Sun, Jun 23, 2013 - Page 9 News List

Only the poor die young

While a partial failure of the welfare state may help to explain the persistence of health inequalities, one must look elsewhere to understand — and reverse — their rise

By Johan Mackenbach

Significant disparities in smoking, physical exercise, diet and alcohol consumption afflict many of Western Europe’s welfare states. The welfare system, which was created to combat poverty, has been less effective against “diseases of affluence” like heart disease and lung cancer.

All of this highlights the need for creative solutions to disparities that unnecessarily and unfairly blight the lives of those who have the least, create massive healthcare costs and pose a barrier to increased labor-force participation (impeding efforts in some countries to raise the retirement age).

In the past few decades, social policy in most Western European countries has moved away from redistribution. This is a mistake, given that the consequences of this shift — rising income inequality, weaker social safety nets and reduced healthcare access — will aggravate health inequalities in the long run.

In fact, more, better-targeted redistributive policies, which account for the effects of selective upward social mobility and different rates of diffusion of behavioral change, are crucial to improving health outcomes in lower socioeconomic groups. Income support should be complemented by preventive health programs, while health literacy programs could help to diminish the link between low cognitive ability and bad health.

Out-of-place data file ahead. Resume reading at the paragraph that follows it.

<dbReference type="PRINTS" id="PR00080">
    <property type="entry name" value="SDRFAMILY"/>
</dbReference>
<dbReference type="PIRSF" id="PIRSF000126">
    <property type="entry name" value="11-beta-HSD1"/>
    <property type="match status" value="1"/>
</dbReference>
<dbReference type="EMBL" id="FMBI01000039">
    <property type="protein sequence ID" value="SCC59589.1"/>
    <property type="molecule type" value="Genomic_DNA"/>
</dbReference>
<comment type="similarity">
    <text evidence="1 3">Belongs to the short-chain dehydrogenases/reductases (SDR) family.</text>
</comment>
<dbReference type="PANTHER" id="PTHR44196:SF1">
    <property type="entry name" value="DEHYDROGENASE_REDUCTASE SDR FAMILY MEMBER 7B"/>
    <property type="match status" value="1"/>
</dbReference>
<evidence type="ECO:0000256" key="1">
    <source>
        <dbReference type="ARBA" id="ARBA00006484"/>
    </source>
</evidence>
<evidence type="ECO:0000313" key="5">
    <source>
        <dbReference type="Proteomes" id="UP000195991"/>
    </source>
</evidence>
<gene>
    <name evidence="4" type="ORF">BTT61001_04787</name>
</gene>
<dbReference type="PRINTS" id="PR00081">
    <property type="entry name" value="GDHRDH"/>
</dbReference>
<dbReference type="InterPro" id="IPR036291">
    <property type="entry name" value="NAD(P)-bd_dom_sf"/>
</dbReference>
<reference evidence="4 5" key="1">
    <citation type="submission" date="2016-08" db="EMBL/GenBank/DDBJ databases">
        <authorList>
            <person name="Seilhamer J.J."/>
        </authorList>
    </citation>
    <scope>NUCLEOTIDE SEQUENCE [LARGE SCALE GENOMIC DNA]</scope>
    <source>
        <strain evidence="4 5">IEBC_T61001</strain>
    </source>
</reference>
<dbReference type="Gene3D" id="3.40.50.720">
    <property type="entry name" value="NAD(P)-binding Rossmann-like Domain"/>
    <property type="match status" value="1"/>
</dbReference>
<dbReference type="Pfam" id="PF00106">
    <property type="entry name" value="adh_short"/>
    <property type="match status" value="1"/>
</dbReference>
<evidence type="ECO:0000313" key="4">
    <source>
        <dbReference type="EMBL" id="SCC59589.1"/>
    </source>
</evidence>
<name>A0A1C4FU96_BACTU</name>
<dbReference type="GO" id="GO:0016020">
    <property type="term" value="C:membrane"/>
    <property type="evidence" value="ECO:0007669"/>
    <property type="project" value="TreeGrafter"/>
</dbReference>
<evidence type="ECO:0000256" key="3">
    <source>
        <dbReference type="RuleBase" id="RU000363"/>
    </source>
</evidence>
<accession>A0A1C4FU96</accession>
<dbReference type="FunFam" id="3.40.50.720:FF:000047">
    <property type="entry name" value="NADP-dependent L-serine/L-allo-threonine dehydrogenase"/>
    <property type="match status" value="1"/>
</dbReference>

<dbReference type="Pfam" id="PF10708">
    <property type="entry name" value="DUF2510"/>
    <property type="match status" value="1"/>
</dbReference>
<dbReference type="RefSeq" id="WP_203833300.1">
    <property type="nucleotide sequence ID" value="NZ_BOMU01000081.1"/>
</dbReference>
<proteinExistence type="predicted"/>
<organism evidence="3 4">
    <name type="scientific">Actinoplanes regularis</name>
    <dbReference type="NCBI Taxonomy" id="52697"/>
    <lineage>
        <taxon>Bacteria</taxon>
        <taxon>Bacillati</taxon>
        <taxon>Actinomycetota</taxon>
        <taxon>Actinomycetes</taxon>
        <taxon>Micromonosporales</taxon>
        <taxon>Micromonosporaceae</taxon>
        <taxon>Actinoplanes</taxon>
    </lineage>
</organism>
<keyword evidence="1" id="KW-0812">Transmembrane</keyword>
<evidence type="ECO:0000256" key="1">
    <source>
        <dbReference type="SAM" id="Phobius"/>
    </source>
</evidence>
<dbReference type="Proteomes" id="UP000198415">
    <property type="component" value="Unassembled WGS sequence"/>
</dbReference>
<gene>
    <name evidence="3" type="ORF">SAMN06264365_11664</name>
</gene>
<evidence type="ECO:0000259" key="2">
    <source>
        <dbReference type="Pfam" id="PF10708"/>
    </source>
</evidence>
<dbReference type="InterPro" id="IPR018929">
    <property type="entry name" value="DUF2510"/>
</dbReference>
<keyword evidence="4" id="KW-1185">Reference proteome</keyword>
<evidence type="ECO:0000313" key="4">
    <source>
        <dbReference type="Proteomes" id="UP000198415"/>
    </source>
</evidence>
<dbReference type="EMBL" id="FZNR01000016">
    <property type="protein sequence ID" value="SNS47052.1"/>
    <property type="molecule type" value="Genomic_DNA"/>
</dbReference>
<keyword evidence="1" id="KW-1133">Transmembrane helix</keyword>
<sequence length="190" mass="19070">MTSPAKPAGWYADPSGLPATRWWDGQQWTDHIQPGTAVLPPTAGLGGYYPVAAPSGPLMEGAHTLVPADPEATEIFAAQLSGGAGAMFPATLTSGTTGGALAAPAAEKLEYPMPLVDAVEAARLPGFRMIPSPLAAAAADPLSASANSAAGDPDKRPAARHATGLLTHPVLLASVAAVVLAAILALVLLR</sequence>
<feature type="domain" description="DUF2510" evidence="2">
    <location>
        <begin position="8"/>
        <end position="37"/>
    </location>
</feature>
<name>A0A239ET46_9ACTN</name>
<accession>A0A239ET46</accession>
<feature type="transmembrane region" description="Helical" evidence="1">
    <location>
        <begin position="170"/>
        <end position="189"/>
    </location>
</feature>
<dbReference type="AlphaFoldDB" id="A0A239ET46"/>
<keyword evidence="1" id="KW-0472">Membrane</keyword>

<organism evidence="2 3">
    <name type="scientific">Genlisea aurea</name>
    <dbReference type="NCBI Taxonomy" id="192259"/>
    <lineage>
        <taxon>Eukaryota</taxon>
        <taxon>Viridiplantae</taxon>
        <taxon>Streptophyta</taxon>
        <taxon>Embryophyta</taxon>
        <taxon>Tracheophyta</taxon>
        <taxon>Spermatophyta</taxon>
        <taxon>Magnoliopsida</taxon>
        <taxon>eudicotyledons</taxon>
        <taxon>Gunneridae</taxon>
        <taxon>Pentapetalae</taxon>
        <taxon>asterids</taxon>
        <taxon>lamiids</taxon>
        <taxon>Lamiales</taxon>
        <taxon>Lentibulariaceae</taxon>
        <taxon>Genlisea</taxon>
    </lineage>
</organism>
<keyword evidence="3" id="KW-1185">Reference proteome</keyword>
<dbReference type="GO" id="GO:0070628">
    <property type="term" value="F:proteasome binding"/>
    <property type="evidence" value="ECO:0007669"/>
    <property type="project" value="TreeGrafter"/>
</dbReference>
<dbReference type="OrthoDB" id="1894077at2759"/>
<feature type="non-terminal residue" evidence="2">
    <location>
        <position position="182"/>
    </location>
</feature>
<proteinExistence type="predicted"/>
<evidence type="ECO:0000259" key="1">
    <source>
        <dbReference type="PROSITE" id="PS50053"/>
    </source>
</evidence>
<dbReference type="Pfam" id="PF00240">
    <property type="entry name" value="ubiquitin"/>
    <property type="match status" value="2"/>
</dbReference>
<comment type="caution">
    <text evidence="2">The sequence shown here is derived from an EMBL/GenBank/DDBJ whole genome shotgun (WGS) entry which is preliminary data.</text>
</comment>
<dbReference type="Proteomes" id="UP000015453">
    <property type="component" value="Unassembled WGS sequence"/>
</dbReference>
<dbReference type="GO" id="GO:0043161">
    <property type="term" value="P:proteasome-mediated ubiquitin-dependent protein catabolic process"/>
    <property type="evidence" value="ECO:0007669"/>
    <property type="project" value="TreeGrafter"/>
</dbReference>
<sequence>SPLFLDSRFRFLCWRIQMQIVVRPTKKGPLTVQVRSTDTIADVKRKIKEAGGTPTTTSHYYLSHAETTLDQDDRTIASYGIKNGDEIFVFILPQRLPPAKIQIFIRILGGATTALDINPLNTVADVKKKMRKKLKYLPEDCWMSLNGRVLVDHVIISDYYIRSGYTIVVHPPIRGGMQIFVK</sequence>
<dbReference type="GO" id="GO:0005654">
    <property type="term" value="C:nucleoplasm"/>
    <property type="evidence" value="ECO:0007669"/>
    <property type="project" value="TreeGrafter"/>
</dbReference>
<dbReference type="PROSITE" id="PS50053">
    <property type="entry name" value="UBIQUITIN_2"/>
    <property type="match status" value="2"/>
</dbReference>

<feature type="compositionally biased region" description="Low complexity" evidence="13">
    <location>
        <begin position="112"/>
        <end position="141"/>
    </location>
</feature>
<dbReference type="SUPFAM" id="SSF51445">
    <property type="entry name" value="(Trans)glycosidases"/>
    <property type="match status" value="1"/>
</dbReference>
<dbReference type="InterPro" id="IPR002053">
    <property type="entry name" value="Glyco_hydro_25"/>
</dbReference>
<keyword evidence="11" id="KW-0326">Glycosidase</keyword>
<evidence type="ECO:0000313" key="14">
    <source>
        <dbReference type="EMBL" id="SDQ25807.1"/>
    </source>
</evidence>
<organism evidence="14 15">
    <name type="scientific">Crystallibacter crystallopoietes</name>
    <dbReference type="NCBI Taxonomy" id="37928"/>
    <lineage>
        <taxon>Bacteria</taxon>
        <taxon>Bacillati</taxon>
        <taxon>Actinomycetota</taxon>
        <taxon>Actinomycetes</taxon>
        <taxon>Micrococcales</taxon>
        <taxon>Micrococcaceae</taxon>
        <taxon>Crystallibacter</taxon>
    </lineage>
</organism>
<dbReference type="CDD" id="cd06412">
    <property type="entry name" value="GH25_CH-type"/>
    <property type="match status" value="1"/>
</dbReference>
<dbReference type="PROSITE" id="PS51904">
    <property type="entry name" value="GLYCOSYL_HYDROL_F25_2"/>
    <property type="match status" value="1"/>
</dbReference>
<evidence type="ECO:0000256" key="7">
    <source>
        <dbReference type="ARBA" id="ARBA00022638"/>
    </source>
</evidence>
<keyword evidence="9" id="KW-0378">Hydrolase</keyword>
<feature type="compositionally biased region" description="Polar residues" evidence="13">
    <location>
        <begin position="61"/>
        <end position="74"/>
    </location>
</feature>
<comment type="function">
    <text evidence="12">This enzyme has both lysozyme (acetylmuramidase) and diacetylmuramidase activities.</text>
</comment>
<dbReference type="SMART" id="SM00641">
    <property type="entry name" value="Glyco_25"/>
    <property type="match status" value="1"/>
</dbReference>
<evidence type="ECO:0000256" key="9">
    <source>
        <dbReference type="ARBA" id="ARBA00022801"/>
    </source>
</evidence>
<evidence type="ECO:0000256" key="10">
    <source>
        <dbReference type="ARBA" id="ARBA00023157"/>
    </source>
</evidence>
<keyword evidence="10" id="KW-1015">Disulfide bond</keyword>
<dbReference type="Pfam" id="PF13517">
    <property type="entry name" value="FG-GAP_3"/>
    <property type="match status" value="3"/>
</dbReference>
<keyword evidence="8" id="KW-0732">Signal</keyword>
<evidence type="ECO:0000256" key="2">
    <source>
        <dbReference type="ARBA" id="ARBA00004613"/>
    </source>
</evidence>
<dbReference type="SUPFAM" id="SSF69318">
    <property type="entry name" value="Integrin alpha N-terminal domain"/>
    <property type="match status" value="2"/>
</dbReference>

Equal access to healthcare is not enough. Reducing inequalities in health outcomes requires more intensive healthcare for patients in lower socioeconomic brackets, tailored to their specific needs and challenges.

For example, revenues from tobacco taxation, which disproportionately affects lower income groups, should be used to fund cessation-support programs that target disadvantaged smokers.

Significant and persistent health inequality indicates that by raising the health levels of those with lower incomes or less education, massive strides could be made in improving populations’ overall health. This may require reshaping the welfare system to some extent, but the payoff would be well worth the effort.

Johan Mackenbach is a professor of public health and chair of the department of public health at Erasmus MC, University Medical Center Rotterdam and a member of the Royal Netherlands Academy of Arts and Sciences.

Copyright: Project Syndicate

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